OCD and Anxiety
This Eating Disorders Awareness Week, countless people from around the country will share their stories of recovery to reduce mental health stigma, encourage others to get a screening, raise awareness and even help in their own healing process. Since anorexia nervosa, binge eating disorder, bulimia, and other eating disorders affect all ages, genders and races, you might already expect that each person’s eating disorder journey is as unique as they are. But you may not expect the complete mind, body and soul transformation that each person undergoes on their path to wellness.
For college students who are balancing school, athletics, work and family responsibilities, life can be challenging enough. But for Mari, her obsessive dieting and exercise routines put a strain on her body and mind that was greater than any final exam or conference championship could ever have done.
As an eager college freshman, Mari began taking courses at the University of Wisconsin–Stout in September 2013, hoping to one day earn her degree in dietetics. She always had a passion for living a healthy and active lifestyle, so it was no surprise when Mari made the university’s tennis team as well. With so much going for her, Mari had only a promising future ahead, but then things got more complicated during Mari’s first winter break at home.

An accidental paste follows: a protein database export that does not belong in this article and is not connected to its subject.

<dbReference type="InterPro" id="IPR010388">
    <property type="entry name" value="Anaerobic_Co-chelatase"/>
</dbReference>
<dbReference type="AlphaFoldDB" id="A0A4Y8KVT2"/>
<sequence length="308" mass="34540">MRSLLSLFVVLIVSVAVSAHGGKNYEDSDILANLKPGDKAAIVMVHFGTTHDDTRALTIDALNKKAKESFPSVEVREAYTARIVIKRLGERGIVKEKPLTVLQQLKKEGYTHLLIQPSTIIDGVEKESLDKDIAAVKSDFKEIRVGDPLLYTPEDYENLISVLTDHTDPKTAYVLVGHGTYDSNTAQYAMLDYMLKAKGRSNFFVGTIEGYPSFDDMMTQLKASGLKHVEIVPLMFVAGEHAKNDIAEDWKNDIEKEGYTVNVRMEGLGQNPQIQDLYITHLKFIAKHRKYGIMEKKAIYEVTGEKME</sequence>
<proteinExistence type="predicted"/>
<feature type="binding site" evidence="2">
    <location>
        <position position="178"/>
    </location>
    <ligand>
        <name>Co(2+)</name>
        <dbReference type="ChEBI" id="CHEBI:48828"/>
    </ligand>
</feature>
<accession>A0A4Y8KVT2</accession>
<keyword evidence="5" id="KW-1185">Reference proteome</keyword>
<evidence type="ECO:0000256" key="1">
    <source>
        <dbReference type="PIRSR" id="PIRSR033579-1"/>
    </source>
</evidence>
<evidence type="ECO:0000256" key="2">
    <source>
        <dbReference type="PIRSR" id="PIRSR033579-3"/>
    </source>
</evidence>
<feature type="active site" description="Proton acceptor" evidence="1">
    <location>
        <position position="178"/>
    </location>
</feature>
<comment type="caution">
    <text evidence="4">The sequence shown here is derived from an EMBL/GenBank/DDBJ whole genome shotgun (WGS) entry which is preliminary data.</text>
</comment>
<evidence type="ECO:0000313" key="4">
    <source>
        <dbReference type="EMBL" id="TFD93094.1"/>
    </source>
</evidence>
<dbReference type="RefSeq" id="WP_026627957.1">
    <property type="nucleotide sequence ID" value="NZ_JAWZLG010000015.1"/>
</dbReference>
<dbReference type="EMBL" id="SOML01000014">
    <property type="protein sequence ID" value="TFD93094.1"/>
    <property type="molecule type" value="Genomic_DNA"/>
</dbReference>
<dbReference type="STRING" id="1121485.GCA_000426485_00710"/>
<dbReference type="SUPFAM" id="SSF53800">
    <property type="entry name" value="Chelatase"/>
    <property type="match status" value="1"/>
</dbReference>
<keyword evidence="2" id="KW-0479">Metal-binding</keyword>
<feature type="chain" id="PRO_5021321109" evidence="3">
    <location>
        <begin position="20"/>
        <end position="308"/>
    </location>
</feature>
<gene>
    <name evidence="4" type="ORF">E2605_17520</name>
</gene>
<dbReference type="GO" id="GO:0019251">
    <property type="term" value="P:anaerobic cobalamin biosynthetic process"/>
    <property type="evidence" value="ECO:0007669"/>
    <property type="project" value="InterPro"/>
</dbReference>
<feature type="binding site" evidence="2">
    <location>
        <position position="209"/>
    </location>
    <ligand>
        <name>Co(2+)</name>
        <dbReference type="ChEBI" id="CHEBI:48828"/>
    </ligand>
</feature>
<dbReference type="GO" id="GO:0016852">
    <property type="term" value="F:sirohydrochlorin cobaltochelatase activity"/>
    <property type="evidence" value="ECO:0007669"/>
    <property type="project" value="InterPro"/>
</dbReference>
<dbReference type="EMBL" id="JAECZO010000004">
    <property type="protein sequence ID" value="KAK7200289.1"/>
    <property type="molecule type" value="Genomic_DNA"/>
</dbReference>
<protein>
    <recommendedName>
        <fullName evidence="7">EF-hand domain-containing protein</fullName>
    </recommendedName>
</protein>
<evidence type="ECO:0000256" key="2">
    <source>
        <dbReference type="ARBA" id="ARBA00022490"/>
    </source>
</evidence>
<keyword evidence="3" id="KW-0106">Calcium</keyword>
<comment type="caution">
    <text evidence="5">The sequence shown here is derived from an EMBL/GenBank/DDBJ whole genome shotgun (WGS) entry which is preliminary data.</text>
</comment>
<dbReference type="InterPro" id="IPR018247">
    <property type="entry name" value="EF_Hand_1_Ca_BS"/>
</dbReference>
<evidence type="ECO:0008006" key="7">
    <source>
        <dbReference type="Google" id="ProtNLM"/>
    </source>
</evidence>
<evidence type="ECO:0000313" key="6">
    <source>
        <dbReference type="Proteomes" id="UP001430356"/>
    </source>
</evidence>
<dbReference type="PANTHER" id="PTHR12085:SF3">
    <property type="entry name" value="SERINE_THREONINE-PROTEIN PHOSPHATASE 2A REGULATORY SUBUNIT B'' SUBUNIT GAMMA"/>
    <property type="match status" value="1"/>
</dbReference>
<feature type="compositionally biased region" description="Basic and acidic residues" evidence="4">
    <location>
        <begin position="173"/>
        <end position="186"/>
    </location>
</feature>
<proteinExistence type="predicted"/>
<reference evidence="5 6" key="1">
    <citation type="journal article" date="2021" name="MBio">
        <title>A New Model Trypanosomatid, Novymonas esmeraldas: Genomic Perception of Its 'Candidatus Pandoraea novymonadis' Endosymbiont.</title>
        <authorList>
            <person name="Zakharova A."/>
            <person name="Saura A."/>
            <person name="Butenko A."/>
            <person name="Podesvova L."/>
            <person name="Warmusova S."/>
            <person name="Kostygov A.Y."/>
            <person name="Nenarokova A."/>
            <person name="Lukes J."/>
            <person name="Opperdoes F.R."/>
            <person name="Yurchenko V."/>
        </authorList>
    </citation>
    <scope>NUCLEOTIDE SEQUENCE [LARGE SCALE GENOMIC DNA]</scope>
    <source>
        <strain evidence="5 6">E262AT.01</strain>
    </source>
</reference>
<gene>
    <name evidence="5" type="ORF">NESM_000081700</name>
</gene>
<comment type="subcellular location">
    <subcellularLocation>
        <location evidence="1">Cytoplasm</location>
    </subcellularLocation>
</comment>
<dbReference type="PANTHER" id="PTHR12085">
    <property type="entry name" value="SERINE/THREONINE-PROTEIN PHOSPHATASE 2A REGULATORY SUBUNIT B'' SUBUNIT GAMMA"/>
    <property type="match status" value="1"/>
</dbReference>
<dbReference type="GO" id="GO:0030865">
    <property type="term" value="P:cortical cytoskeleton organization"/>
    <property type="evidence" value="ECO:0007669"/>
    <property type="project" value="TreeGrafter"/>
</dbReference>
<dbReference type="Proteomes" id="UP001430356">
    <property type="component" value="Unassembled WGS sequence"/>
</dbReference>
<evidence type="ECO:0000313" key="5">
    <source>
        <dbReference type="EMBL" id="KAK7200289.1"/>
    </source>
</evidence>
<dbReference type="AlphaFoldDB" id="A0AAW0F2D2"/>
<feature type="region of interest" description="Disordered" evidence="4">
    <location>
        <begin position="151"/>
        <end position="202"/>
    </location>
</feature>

“I noticed that I had gained a few pounds, only a few, and I felt something switch inside of me,” says Mari. “I started to feel really insecure about myself and I felt myself becoming more conscientious and aware of my weight.” Like many young adults who gain a little weight their freshman year, Mari thought it was something that could easily be solved by dieting and maintaining an active routine. But as a year passed and her disordered eating progressed, Mari’s family began to notice how dangerously thin she’d become.
“My family had expressed concern for my health, but it wasn’t until I had two menstrual periods in one month that I realized my body wasn’t well internally—so then I decided to visit my school’s clinic,” says Mari. “The doctor who I was scheduled with had done my physical exam for the tennis team the year before. When she saw me, she immediately knew that something was wrong and ran an EKG and other tests.”
After realizing the severity of Mari’s symptoms, as well as her progressing heart failure, Mari’s physician suggested that she seek professional treatment. Mari says it wasn’t until she received a feeding tube in Rogers Memorial Hospital’s inpatient program inOconomowoc, WI, that she realized anorexia nervosa had taken over her behaviors.
Not all people immediately realize the severity of their eating disorder when they first begin treatment. That was the case for Emily, another young college student.
“I began seeing a psychiatrist my junior year of high school for my anorexia, which had begun to develop when I was ten years old,” says Emily. “I also received treatment in an inpatient program, but I put a lot of effort into convincing my family and my doctor that I had been restricting my diet for attention—that I didn’t really have an eating disorder. I became very good at tricking myself and others, but in reality my life revolved around the personal list I had made on ‘How to Be Perfect.’”
When Rogers began offering eating disorder services close to Emily’s home in Tampa, FL, her psychiatrist suggested that she try the more intensive treatment available at Rogers Behavioral Health. Emily agreed, “I decided that this would be my ‘practice run’ for taking treatment seriously.”